Installing the drive is very straight forward. Secure the drive in the computer, connect your power and the drive interface cable.

(If it is IDE be sure to set the M/S/CS jumpers the same as the old mechanical hard drive, if you need help with the actual installation see this page: Installing a Hard Drive).

Start the computer and go in to your BIOS setup, check the BIOS to insure that the drive is recognized by the computer.

Note: You may have to pick either Legacy or IDE type in the BIOS settings to have some motherboards recognize the Solid State Drive, some of the AIHC or OIHC BIOS settings for older SATA version drives will not see a SSD, this is not a problem for drives that are SATA II or III.

When I installed the drive I set it up as the third SATA drive in my computer. Through the BIOS setup I made it the boot drive. After installing the ghost image (see notes) I restarted the system and received a non-system boot drive error.

Duh - I didn't set the new partition as Active, therefore the BIOS couldn't find the boot sector of the drive.

Next I started up my computer and checked the drive for functionality, very nice. Very fast. The image I used is about five months old and nothing is missing.

Note: Because I didn't remove the drive that was the startup drive, a 300 gig that has three partitions, C: , D: , and E: I had to delete the partition of the old C: drive before the system would boot properly. I didn't have any qualms about deleting it because I had a good ghost image of the partition with a current backup.

Once I started the computer again all I had to do is up date my image to the current backup.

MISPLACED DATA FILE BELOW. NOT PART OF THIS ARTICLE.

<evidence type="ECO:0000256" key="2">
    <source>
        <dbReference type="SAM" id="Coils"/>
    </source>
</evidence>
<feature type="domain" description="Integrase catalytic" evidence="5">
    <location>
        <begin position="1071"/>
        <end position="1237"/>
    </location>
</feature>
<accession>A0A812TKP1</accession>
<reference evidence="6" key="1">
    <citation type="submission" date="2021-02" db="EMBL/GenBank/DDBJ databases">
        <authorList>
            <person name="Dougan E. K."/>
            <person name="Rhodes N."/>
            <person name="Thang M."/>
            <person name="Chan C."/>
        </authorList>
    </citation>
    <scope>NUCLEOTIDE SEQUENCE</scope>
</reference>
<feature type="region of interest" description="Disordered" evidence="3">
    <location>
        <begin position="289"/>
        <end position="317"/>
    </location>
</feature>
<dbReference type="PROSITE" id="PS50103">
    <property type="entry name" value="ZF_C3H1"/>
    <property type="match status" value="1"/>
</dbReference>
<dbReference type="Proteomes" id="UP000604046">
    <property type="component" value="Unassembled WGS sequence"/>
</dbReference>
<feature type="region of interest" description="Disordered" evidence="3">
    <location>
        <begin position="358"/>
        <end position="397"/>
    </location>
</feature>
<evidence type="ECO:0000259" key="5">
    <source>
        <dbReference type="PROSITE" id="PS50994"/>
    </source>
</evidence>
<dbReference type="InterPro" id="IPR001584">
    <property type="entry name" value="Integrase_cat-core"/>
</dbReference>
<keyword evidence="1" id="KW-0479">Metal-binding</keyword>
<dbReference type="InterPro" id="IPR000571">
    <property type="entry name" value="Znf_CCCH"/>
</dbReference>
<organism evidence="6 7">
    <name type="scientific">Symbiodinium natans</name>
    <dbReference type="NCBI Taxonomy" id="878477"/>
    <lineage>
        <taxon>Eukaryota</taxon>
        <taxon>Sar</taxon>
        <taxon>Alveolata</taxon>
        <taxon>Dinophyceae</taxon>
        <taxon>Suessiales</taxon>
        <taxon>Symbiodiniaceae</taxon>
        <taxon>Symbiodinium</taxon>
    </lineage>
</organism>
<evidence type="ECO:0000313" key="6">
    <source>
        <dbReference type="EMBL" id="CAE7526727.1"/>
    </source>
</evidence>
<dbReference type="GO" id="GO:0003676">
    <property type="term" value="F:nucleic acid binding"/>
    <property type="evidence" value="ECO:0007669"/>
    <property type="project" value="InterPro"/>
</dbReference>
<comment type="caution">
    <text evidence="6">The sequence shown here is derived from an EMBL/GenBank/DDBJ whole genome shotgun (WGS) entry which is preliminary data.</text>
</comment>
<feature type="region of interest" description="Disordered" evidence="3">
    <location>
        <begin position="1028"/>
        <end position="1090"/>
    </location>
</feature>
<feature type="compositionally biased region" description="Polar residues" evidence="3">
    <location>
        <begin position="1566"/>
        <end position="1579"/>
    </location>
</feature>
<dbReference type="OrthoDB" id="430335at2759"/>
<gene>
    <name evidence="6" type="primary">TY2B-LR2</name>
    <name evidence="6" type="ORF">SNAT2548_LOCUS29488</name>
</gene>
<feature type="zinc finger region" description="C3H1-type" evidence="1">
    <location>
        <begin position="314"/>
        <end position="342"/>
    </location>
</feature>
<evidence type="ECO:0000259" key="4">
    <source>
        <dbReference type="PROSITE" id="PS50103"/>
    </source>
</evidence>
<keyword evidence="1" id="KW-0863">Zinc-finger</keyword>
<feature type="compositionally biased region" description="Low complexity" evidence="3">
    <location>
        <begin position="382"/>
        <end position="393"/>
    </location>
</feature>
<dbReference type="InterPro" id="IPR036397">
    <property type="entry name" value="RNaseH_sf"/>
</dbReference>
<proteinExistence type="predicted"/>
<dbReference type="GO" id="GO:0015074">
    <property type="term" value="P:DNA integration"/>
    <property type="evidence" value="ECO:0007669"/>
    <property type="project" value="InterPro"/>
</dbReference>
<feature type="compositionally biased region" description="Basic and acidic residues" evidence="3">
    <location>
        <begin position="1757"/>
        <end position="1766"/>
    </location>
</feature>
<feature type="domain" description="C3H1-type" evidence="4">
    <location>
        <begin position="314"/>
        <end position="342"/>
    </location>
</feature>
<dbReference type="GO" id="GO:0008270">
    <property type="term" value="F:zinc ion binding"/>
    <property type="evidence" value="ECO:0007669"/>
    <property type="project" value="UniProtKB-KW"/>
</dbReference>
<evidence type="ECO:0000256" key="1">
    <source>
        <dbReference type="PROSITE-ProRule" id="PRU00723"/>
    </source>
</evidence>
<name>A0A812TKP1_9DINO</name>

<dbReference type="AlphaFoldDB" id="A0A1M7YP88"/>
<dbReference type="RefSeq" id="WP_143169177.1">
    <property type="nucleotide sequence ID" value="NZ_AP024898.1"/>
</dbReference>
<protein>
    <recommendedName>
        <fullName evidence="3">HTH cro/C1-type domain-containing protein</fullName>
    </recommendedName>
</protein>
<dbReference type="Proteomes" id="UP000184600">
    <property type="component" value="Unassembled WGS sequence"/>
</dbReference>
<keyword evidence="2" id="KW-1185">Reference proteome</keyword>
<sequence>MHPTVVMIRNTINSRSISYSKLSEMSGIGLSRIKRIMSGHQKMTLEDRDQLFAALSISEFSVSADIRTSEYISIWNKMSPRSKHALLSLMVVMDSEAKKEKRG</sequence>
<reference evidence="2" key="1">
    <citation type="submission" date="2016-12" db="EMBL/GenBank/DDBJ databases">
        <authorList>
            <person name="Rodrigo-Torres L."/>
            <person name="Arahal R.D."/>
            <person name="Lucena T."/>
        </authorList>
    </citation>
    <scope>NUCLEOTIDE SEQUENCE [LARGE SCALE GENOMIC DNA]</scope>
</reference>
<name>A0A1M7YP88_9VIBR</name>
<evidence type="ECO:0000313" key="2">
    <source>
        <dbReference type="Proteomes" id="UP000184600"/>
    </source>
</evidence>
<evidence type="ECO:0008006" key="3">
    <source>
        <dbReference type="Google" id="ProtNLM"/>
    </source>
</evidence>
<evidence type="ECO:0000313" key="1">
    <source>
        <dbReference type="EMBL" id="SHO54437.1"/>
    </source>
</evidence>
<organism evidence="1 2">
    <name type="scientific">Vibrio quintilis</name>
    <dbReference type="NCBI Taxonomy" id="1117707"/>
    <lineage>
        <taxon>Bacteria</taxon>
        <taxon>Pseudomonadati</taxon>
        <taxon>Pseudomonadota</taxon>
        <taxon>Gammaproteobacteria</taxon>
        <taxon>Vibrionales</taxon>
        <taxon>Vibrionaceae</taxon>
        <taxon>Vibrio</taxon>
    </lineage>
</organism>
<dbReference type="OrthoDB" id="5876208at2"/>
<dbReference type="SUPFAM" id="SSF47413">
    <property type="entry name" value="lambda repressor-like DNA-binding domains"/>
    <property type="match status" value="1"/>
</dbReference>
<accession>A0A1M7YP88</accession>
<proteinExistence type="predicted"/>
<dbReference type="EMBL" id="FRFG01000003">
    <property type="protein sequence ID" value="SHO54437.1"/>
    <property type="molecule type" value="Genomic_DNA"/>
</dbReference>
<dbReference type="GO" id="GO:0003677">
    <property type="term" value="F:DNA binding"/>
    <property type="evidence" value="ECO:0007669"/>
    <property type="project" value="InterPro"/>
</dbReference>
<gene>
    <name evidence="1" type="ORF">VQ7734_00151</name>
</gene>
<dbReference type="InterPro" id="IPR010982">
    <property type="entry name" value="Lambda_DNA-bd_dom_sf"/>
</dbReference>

From my observations this makes my computer faster, I have the program Desktops (this program allows me to have four individual desktops. I have been using this program for over a year, I open programs I use frequently each in a different desktop. The programs open faster than with a mechanical drive. Actually when you click on the short cut it opens before you can move your mouse pointer. Very nice.

Because I have optimized my computer and the swap file is on a RAM Drive thus the write speed to the Solid State Drive is not a factor for the swapping of programs in and out of the swap file when the physical memory has been exceeded.

This video will assist you with your installation, IDE or SATA, hard drive or SSD.

SSD - Solid State Drive upgrade installation of drive details:

Observer ESD!  Your new drive is prone to ESD (Electro Magnetic Discharge) take precautions outlined here to keep from destroying your new drive!

  1. Backup your data! If you have an imaging program make an image of the OS partition.

  2. Open case.

  3. Disconnect power and interface cable from the drive you are replacing.

  4. Remove old drive.

  5. Install new drive, secure it with the screws some manufactures provide (use care, don't use a screw long enough that it will go in to the PCB [Printed Circuit Board] and crack it.

  6. Connect the power and interface cables.

  7. Close case.

  8. Have BIOS setup key press.

  9. Power up.

  10. Go in to the BIOS and check the mass storage page to insure the BIOS sees and initializes the drive.

  11. If the drive is there you are ready to:

    1. Install an operating system.

    2. Install an image you made of the operating system from the old drive (read below about making it a bootable drive).

    3. Partition and format if it is a second or third drive and not the boot drive.

What the drive looks like inside: (note - place you mouse pointer over the image to view a larger image).

Top of case

Open case

8 Memory modules

Back of PCB

PCB out of case

The PCB fits in the case very tightly, how ever there is not any shock absorbent material between the case and the PCB. (Printed Circuit Board )

Looking at the top side of the PCB you have eight memory IC's of 8 gig each, this gives you 64 gig of Flash memory. On the back you have the connection points for eight more IC's, this leads me to believe that the Case and PCB for the 64 Gig and 128 Gig are the same.

KISS - Keep It Simple Stxxxd very nice, compact and low power usage, low heat producing.